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Former assistant DA didn't sexually attack anybody he worked with in Boston, but he was no paragon of virtue, DA says

Suffolk County District Attorney Rachael Rollins today apologized to two women in the DA's office whom she says were treated less than professionally, if not criminally, by Adam Foss, who worked as an assistant DA between 2008 and 2016.

Rollins, who became DA in 2019, last year hired an outside law firm, Goodwin Procter, to look into Foss's relationships with women working under then DA Dan Conley after singer Raegan Sealy publicly accused Foss of raping her, in a relationship that began after he'd left the DA's office and began giving Ted Talks and other speeches about the criminal-justice system.

Sealy says they met while waiting to go onstage at one such event.

Goodwin Procter attorneys Roberto Braceras and Jennifer Chunias concluded, after interviewing 28 people who worked in the DA's office - but not Foss, who declined to cooperate - and reviewing office e-mail that:

In sum, our investigation did not reveal evidence of any per se violation of any law, formal SCDAO policy, or ethical rules by Mr. Foss during his tenure as an ADA. That being said, our review identified evidence that Mr. Foss engaged in concerning conduct with at least two adult female Office interns and students that violated informal SCDAO expectations and norms.

Neither the attorneys nor Rollins detailed just what that behavior was. But Rollins said:

That Mr. Foss’ behavior in Suffolk County was not ‘criminal’ is of no solace to the women his conduct impacted and harmed. As the leader of this Office, I want to personally apologize for your experience here. You did not deserve the treatment you were subjected to. It was unprofessional and not appropriate.

The lawyers added that Conley and his administrators did nothing wrong:

Our investigation likewise did not identify any evidence that the Office’s senior management failed to respond to any allegation of misconduct by Mr. Foss during his tenure.

Following Sealy's post, Foss issued a statement that he'd been "callous and insensitive" in some of his relationships, but denied he'd ever raped anybody.

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Comments

horrible events. Very Boston.

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Uncomfortable silence at UHub. Let's just avert our eyes.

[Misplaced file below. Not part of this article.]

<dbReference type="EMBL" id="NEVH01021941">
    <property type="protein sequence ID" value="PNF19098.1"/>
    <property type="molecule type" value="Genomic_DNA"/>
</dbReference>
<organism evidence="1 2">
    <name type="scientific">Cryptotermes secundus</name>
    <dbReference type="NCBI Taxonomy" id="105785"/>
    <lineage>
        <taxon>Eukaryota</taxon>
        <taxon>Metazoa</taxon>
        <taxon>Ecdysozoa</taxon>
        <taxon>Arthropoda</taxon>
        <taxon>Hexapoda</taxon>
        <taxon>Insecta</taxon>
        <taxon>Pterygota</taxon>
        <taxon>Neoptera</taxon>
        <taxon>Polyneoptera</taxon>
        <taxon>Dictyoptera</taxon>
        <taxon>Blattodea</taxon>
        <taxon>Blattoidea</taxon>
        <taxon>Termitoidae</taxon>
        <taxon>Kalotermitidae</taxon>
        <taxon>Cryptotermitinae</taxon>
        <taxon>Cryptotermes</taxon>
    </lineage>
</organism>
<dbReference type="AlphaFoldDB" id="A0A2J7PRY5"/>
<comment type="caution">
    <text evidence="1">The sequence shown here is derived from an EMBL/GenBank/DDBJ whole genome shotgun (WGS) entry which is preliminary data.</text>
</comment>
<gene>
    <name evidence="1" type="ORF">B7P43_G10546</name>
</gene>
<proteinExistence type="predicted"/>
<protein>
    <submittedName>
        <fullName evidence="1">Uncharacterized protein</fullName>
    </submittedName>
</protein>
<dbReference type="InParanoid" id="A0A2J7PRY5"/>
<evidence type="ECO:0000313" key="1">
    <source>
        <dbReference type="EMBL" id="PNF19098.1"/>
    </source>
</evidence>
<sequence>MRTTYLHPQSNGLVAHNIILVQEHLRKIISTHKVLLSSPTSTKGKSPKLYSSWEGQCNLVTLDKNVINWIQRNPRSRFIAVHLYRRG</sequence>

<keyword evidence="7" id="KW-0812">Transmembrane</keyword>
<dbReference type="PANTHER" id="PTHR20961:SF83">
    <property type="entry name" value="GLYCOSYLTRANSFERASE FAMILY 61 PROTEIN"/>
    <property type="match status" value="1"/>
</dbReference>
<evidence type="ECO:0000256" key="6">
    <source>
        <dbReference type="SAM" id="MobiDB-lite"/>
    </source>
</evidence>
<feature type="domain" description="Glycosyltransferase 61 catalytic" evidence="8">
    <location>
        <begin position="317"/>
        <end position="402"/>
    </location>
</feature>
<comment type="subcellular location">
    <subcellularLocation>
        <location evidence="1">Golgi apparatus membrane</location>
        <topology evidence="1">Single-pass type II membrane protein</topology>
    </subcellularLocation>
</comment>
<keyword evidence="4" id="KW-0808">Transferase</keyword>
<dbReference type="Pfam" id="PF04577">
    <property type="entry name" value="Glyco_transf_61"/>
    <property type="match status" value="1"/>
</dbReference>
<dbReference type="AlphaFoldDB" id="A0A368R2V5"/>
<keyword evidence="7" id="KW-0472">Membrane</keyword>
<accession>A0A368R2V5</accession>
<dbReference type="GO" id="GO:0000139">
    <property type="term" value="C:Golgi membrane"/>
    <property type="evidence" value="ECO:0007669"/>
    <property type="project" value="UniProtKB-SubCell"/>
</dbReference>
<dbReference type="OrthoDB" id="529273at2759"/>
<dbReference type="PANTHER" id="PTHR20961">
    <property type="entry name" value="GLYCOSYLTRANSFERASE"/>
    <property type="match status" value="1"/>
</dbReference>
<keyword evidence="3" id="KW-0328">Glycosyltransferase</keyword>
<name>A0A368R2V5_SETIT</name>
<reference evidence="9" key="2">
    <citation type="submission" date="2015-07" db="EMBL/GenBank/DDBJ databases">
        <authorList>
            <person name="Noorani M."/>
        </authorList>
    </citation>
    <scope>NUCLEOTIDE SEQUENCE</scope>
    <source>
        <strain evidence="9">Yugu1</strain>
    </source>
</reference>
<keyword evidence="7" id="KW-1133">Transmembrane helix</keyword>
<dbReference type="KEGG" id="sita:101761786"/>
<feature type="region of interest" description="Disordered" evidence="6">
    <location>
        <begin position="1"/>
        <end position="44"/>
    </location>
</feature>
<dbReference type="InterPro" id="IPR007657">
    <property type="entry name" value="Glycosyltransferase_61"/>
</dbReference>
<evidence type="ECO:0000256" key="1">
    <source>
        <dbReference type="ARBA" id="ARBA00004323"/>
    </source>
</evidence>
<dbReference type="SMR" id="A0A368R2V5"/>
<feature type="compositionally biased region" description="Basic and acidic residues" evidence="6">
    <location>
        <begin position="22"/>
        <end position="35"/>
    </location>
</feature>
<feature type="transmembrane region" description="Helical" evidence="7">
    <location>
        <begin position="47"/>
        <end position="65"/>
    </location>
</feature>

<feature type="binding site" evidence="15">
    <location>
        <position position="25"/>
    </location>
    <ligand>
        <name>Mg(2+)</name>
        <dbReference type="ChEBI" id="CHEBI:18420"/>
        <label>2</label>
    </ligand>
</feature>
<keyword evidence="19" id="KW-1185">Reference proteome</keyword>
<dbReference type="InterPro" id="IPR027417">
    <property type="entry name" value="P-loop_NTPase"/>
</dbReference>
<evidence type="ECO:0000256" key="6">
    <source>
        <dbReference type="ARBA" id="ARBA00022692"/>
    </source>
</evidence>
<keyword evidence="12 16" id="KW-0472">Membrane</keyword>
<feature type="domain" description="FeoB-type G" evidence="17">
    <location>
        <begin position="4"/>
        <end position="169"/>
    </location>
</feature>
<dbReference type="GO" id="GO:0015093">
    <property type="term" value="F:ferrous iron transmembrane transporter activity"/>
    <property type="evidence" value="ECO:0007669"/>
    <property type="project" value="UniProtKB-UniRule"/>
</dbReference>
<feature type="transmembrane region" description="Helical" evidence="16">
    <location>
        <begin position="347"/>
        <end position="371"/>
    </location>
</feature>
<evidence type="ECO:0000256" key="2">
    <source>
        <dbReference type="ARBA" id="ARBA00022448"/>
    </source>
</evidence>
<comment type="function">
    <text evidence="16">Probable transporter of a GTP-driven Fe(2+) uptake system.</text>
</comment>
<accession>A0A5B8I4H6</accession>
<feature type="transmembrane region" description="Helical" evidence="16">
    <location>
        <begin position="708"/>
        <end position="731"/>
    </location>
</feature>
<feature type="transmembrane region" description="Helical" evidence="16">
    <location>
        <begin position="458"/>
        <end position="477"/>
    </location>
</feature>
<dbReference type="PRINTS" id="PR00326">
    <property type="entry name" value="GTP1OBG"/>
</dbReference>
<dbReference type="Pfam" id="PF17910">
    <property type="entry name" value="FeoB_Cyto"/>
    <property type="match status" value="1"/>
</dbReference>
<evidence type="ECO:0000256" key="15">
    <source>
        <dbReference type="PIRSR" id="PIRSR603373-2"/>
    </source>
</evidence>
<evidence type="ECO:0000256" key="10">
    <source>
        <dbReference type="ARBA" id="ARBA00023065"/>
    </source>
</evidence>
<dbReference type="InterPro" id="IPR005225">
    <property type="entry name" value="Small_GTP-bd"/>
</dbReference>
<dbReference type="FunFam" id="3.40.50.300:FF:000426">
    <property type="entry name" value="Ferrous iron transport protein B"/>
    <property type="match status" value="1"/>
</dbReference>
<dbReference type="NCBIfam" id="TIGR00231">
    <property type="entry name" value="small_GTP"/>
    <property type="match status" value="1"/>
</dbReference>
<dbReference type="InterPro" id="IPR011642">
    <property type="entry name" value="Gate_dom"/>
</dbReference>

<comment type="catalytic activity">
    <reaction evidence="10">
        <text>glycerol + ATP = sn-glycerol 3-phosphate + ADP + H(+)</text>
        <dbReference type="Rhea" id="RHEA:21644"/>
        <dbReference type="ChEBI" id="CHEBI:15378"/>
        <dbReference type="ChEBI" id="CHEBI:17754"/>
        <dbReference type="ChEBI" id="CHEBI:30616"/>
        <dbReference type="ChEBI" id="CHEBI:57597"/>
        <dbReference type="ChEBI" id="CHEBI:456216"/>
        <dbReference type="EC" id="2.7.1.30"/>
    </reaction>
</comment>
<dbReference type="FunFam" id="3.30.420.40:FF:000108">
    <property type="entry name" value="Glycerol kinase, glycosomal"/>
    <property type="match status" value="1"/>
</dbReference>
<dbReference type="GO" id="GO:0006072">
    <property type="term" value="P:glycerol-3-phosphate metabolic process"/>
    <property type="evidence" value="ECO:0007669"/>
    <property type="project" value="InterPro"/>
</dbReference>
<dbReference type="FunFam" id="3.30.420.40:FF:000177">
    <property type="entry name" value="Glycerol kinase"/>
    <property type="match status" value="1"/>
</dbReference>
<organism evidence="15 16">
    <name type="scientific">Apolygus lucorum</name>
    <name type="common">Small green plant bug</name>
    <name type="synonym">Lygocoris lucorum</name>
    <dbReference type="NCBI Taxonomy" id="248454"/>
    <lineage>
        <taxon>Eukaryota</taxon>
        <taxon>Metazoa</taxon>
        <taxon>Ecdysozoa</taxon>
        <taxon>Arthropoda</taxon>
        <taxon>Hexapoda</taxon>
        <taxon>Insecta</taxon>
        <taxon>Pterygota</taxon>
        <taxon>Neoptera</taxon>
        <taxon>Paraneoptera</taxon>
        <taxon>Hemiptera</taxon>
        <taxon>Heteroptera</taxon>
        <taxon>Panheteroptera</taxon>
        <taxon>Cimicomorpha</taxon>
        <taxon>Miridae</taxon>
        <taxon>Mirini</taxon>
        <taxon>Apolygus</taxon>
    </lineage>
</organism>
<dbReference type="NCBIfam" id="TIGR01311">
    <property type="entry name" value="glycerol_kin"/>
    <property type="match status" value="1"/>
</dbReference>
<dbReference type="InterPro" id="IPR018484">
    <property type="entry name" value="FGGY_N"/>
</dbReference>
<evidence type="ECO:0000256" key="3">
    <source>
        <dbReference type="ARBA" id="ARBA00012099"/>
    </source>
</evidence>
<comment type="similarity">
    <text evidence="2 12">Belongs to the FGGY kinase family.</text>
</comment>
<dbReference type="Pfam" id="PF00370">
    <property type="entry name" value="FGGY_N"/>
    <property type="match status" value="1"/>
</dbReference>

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I read it yesterday. I didn't have anything to say in response.

A guy who had an esteemed public job here and then left and allegedly did something abhorrent in another jurisdiction but didn't seem to cross the line legally or contractually while he was employed in his previous job here based on an external review. What response would you like from us fellow readers?

Similar to how I responded on a different story last night, people can do bad things and also not do bad things and be the same person. It's not that hard.

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I used to work with victims of sexual assault and abuse. I understand disclosing being a victim is not an easy decision. Or it was not when I used to work in that field.

I also had the chance to meet this person and by extension, see what he was saying and doing. He had the support of my then-boss whom I still respect deeply. To be honest, I did even then hear people talk about him--but only because those speaking had their own sexual feelings for him, and as young people, speaking about relations with their friends, he was discussed.

His activism was discussing the role of prosecutorial misconduct and police abuse. This was particularly salient when the Dookhan and Drug lab scandals were barely on people's radar. If it was in the radar, the news minimized the impact that a few sociopathic people were doing to the entire premise of justice in this state...

A lot of what was allegedly "rape," was clearly not illegal, but as with Anziz Ansari--a bad date, nothing illegal or non-consensual.

I wonder why his career and the observations he made must be dismissed when they remain highly relevant...not to sound conspiratorial, but it just so happens he was progressive and nonwhite.

Redolent of Eliot Spitzer--whose crime was what? Taking on the powerful but perhaps paying consensual adults for sexwork? Not the same, obviously, but it seems the people making a show of his ill conduct are not taking into full account how these things are complex, not so cut and dry/ black & white.

It saddens me that people hurt each other and struggle to do the right thing while not ever being afforded a way to redemption. I guess this is why it seems only the least self-aware or respecting people go on to be in public life.

When I see how open and socially harmful people inflict damage to society and get away with it and see how people who are "the broken timber of humanity" dare even admit their faults only to see statements like that DA Rollins, I can't help but think that perhaps the Right wing is right...and that's shocking to me as a very Left person.

I read all of the stories that i could find and was left wondering if that is it? There are tweets and instagrams that just perplexing. They are mildly flirty. And he must be humilated to see them made public, but apparently that isn't sufficient. There is one person that had one date wtih him and wrote a long blog post about his sexual harassment. I don't understand what she means by this. He did not supervise her or even work for the same company. It was never clear what power over her that he had access to.

As a middle aged woman, I wonder if it my own kind of stockholm syndrom. I wouldn't want anyone to tolerate the things I am inured to. But there is a lot of inuendo here. At this point if would be helpful to know exactly what non-crimes were were inappropriate behavior.